Here's something you may never see again from a professional golfer.
For Friday's round at The Masters, Zach Johnson – the 2007 champion of this very tournament – received a do-over from an errant swing at the tee box ...with the ball traveling a grand distance of roughly 7 feet.
How did Johnson warrant the mulligan?
Recent rules allow golfers to seek a do-over on mishits, where there was no intention to strike the ball.
Golf.com's Jeff Ritter confirmed this to be true around 1:45 p.m. EST, via text message.
Here's something neither Ritter nor anyone watching on TV can explain, though:
If Johnson's club head had been fractionally separate from the ball, how does this not count as an actual swing?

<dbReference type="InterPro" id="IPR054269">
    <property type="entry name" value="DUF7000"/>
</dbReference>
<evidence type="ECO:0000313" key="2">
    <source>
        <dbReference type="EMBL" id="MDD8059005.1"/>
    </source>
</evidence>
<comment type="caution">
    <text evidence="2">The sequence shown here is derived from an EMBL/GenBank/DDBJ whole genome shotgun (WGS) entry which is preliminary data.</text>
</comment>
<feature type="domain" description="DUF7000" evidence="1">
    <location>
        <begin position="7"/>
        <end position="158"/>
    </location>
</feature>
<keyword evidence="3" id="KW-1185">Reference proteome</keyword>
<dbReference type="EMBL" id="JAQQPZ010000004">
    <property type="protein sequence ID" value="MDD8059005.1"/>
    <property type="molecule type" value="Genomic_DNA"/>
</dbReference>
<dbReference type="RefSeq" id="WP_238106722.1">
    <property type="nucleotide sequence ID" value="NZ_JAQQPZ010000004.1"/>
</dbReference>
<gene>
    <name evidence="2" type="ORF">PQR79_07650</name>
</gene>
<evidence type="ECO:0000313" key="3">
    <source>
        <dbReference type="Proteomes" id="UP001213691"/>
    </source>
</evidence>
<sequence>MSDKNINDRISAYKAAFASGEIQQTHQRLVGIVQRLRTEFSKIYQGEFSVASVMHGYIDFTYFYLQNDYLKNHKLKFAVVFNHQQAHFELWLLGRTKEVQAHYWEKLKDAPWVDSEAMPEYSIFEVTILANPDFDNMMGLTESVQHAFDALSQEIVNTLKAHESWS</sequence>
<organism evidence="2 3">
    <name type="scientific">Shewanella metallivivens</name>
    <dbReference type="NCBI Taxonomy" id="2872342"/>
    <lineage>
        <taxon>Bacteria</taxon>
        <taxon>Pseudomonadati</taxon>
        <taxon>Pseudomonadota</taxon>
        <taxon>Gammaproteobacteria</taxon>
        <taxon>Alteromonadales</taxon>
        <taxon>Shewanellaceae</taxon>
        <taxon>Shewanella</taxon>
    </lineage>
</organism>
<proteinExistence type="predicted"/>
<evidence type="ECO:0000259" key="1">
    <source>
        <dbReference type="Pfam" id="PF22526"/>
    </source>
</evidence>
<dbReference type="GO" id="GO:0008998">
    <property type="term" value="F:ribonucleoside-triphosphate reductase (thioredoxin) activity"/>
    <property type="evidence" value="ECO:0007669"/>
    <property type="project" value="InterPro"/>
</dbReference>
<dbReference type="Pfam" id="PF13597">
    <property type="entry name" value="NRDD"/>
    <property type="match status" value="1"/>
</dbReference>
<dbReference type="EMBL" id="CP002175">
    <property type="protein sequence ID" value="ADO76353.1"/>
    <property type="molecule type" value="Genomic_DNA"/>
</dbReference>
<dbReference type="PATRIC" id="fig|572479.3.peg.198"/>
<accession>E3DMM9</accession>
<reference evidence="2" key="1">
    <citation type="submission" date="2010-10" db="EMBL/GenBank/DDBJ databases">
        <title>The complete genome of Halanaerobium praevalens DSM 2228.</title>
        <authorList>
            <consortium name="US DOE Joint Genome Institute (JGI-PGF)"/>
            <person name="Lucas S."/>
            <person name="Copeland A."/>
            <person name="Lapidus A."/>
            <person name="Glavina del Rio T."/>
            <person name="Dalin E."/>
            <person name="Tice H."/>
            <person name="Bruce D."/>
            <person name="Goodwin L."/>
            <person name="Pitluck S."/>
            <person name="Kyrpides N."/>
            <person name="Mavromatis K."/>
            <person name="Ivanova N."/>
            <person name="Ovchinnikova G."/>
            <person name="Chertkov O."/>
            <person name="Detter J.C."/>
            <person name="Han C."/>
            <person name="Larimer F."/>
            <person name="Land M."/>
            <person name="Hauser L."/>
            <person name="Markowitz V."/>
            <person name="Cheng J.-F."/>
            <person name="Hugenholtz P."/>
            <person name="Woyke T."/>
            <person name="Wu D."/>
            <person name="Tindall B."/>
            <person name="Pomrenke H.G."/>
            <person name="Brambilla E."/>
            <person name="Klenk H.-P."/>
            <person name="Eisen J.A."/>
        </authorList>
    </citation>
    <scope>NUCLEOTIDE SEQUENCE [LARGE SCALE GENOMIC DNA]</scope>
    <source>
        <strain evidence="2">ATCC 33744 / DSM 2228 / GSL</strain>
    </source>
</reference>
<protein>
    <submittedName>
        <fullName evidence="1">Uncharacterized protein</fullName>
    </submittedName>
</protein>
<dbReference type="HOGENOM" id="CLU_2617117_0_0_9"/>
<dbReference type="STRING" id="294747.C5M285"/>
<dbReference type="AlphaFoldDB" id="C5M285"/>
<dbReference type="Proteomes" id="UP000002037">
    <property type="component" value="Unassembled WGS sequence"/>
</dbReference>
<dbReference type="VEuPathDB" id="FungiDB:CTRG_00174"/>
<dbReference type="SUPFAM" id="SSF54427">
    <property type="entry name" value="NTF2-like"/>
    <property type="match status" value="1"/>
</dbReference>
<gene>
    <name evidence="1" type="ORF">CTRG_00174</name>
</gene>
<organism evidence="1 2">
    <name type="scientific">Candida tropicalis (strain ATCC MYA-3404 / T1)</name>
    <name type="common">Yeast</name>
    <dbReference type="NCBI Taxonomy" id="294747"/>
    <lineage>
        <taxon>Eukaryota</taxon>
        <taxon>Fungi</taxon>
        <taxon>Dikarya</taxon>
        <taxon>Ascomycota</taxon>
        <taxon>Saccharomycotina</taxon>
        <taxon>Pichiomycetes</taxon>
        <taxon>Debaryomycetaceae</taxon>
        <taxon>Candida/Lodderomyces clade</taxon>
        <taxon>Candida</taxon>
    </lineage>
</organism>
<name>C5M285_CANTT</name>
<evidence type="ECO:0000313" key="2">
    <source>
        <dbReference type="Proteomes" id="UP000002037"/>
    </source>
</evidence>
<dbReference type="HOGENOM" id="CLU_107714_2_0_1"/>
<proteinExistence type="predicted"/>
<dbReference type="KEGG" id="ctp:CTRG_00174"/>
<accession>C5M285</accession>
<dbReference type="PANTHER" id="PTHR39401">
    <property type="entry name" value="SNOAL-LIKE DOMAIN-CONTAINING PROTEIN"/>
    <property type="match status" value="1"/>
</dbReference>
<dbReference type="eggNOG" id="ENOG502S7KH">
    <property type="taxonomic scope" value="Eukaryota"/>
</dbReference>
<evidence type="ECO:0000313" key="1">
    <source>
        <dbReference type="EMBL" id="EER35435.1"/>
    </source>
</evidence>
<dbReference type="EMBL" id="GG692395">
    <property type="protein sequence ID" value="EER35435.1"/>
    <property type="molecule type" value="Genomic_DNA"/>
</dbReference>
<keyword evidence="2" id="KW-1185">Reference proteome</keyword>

It's not like his fellow golfers, standing adjacent, had the perfect vantage point and can confirm Johnson's original desire to make it a practice swing-only.
CHECK OUT JOHNSON'S CONTROVERSIAL 'PRACTICE' SWING
Check out the super slo-mo replay here: The ball awkwardly clangs from the club head to the tee box ... to just a few yards away; and notice how Johnson takes a few steps toward retrieving the ball, before seeking relief from his playing partners.
It would be one thing if Johnson had clearly been standing out of the ball's range, and then lost control of his grip during the swing follow-through.
But by all accounts, Johnson appeared to be focused on the hit ... only to be stunned by its lack of distance.
At the very least, every weekend duffer can now relate to Johnson, despite the 26 professional victories and millions of dollars in the bank.
We've all been there with shanks or even whiffs at the tee box.
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